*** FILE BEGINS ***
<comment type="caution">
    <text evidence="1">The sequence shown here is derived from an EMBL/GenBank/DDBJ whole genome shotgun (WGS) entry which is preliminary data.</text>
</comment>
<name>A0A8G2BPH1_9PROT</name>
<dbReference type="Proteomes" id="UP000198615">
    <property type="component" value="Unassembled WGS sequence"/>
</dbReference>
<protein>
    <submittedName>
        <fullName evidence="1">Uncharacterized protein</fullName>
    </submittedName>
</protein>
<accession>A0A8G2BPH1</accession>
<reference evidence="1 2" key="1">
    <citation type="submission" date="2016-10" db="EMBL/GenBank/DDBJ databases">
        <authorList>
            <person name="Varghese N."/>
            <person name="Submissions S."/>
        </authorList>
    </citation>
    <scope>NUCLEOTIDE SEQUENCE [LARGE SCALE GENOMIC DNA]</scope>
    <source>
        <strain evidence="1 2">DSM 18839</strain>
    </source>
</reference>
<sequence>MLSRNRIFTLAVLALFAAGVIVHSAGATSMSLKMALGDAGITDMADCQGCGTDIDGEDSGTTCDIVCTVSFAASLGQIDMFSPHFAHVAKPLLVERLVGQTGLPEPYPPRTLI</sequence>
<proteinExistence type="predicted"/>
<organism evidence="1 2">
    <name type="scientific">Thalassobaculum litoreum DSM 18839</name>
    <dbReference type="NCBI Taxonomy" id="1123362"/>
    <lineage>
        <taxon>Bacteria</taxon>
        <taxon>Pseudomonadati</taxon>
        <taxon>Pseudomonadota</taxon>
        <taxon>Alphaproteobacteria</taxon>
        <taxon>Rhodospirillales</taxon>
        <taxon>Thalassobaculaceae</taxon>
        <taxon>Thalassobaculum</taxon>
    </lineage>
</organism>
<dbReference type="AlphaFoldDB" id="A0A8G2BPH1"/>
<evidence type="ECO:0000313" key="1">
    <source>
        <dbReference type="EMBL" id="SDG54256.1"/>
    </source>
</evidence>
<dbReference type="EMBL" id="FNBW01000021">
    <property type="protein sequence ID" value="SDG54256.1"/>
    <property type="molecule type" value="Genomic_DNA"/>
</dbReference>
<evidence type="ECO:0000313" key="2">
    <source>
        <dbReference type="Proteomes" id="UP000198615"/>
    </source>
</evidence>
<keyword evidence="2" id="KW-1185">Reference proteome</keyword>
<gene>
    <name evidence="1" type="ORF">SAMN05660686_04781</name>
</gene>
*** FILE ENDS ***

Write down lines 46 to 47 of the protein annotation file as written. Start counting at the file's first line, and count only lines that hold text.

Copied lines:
</evidence>
<dbReference type="EMBL" id="FNBW01000021">